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|Immediate Amendments to California’s New Sick Leave Law|
Hill Farrer Burrill LLP;
July 31, 2015, previously published on July 2015Governor Jerry Brown signed Assembly Bill 304 on Monday July 13, 2015, amending the Healthy Workplaces, Healthy Families Act of 2014. The Amendment went into effect immediately and changes key provisions of the law regarding calculation of the rate of pay, method of accrual of paid leave, and...
|DOL’s Recent Guidance on the “Economic Realities” Test and Effects on Independent Contractor Misclassification in the Energy Industry|
Ron Chapman, Matthew M. McCluer, Christopher E. Moore; Ogletree, Deakins, Nash, Smoak & Stewart, P.C.;
July 31, 2015Paying hot-shot drivers by the load or mile? Contracting out repair work to vehicles or machinery? Are individuals who regularly perform work integral to your business being paid through accounts payable? Have welders that you regularly call for work? Under new guidance published by the U.S....
|New California Law Expands Retaliation Coverage|
Lizbeth Ochoa; Fisher & Phillips LLP;
July 31, 2015, previously published on July 21, 2015On July 16, 2015, Governor Brown signed into law AB 987, amending the California Fair Employment and Housing Act (FEHA) to reflect what many already believed to be the law: employers and other covered entities cannot retaliate against employees or other persons who request a religious accommodation...
|Quest for “Living Wage” Results in Minimum Wage Increases in Kansas City, Missouri|
Adam T. Pankratz; Ogletree, Deakins, Nash, Smoak & Stewart, P.C.;
July 31, 2015, previously published on July 22, 2015After months of heated debate, Kansas City, Missouri’s City Council voted to incrementally increase the minimum wage in Kansas City, Missouri over time from the current state-mandated $7.65 per hour to $13.00 per hour in 2020. The first incremental increase takes effect on August 24, 2015,...
|Independent Contractors are Most Likely Employees|
David R. Wise; Iseman, Cunningham, Riester & Hyde, LLP;
July 31, 2015, previously published on July 2015Most workers are being classified as employees under the Fair Labor Standards Act (“FLSA”).
|New York Bill Follows California’s Lead to Recognize Professional Cheerleaders as Employees|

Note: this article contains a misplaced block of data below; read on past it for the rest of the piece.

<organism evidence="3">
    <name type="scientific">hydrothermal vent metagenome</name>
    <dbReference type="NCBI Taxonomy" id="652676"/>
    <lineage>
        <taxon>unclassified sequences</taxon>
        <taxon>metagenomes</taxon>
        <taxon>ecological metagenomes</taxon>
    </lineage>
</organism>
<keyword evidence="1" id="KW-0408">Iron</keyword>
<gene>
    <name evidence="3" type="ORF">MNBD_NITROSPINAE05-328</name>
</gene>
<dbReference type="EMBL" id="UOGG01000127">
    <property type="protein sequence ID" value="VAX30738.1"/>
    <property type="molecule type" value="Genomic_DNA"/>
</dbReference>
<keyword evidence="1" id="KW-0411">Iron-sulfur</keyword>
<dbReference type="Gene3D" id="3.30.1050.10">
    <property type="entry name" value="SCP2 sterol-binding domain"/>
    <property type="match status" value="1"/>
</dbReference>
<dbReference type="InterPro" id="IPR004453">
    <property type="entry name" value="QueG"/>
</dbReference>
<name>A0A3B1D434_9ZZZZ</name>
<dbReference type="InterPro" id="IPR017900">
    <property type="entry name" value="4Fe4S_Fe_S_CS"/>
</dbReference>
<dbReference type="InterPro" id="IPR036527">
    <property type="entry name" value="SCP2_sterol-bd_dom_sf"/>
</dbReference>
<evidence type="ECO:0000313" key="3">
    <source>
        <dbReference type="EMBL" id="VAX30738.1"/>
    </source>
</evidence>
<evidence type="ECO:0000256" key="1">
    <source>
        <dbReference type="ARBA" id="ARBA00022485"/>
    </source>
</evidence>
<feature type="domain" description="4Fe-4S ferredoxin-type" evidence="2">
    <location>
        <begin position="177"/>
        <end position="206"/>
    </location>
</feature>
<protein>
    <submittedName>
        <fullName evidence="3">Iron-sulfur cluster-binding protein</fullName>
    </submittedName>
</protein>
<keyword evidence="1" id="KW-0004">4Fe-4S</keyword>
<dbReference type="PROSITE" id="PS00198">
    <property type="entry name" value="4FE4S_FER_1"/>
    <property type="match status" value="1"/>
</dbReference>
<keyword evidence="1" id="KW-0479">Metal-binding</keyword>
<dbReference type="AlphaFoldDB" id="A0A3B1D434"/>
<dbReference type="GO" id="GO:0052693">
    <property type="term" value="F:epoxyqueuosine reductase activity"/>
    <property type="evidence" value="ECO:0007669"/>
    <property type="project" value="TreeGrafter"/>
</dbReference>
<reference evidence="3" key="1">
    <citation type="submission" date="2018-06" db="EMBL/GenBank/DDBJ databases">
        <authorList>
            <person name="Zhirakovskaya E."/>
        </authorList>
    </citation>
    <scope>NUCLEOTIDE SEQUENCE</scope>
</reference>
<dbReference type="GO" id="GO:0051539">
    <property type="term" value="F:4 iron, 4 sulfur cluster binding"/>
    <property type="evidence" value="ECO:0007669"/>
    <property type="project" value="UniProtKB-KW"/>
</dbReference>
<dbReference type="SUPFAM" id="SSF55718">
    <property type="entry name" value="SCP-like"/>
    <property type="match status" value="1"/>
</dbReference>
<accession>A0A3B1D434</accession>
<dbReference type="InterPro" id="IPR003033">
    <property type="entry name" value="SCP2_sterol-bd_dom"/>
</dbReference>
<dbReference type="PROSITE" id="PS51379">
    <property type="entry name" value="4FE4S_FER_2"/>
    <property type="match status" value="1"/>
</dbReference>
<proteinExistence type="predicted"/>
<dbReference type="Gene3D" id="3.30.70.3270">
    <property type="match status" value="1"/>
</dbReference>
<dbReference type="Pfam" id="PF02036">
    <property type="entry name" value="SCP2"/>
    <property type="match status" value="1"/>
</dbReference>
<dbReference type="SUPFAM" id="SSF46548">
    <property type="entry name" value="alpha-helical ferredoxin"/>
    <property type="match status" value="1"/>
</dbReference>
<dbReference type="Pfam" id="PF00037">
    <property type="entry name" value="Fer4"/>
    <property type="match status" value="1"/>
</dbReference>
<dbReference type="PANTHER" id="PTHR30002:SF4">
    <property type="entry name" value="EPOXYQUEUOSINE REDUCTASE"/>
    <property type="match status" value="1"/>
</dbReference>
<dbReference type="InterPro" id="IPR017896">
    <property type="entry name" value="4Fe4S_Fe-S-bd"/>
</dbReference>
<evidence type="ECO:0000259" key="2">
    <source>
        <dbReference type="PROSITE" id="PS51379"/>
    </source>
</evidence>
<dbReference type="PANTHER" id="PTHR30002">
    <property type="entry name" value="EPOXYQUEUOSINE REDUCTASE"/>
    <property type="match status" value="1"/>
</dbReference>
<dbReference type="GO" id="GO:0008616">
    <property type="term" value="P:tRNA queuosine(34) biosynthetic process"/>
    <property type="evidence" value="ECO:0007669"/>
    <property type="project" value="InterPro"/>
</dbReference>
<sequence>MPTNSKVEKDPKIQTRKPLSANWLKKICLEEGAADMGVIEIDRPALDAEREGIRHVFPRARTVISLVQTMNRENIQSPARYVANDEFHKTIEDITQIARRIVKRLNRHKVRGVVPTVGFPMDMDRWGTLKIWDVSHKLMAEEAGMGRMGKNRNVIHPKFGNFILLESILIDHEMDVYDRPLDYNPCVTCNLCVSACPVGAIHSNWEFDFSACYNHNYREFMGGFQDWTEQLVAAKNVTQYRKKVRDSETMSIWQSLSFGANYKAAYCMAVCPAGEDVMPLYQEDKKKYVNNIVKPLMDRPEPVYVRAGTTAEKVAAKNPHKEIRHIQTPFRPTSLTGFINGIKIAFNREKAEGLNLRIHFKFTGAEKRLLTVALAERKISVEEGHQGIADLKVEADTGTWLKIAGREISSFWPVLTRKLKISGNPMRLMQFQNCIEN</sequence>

Dino A. Bovell; Ogletree, Deakins, Nash, Smoak & Stewart, P.C.;
July 31, 2015, previously published on July 22, 2015It’s official—professional cheerleaders are now recognized as employees under California law. On July 15, 2015, California Governor Jerry Brown signed a bill that requires all California-based professional sports teams to pay their cheerleaders the minimum wage. As employees,...
|The First 100 Days of Ambush Elections: Impact on the Retail and Hospitality Sectors|
Diane M. Saunders; Ogletree, Deakins, Nash, Smoak & Stewart, P.C.;
July 31, 2015, previously published on July 22, 2015The National Labor Relations Board (NLRB) implemented its “ambush” or “quickie” election rules on April 14, 2015. An analysis of available NLRB data on representation election (RC) petitions filed since the effective date of the new rules yields some interesting information...
|New Appellate Court Ruling on Entitlement to Permanency Where the Claimant Dies Before Arbitration|
Vincent Boyle; Heyl, Royster, Voelker & Allen Professional Corporation;
July 30, 2015, previously published on June 2015The Appellate Court, Workers' Compensation Commission Division, issued a 5-0 opinion holding the estate of an unmarried claimant who died from unrelated causes without leaving any dependents could recover PPD benefits that accrued prior to the claimant's death.
|EEOC Rules that “Sex” Encompasses Sexual Orientation Under Title VII; Ruling Helpful to LGBT Employees, But Not an End to the Debate|
Mintz Levin Cohn Ferris Glovsky Popeo P.C.;
July 30, 2015, previously published on July 22, 2015In a sweeping decision, the U.S. Equal Employment Opportunity Commission found that Title VII prohibits sexual orientation-based discrimination. Although the statute does not explicitly include sexual orientation as a protected class, the statute does list “sex,” and the EEOC concluded...
|AT&T “Prisoners” Can’t Escape Common Sense: D.C. Circuit Shackles NLRB T-shirt Decision|
Mintz Levin Cohn Ferris Glovsky Popeo P.C.;
July 30, 2015, previously published on July 21, 2015In a refreshing decision for employers, the D.C. Circuit Court of Appeals earlier this month tossed an eyebrow-raising NLRB decision which permitted AT&T customer-facing and publicly visible technicians to wear faux prison garb in customers’ homes and in public. Writing for a unanimous panel...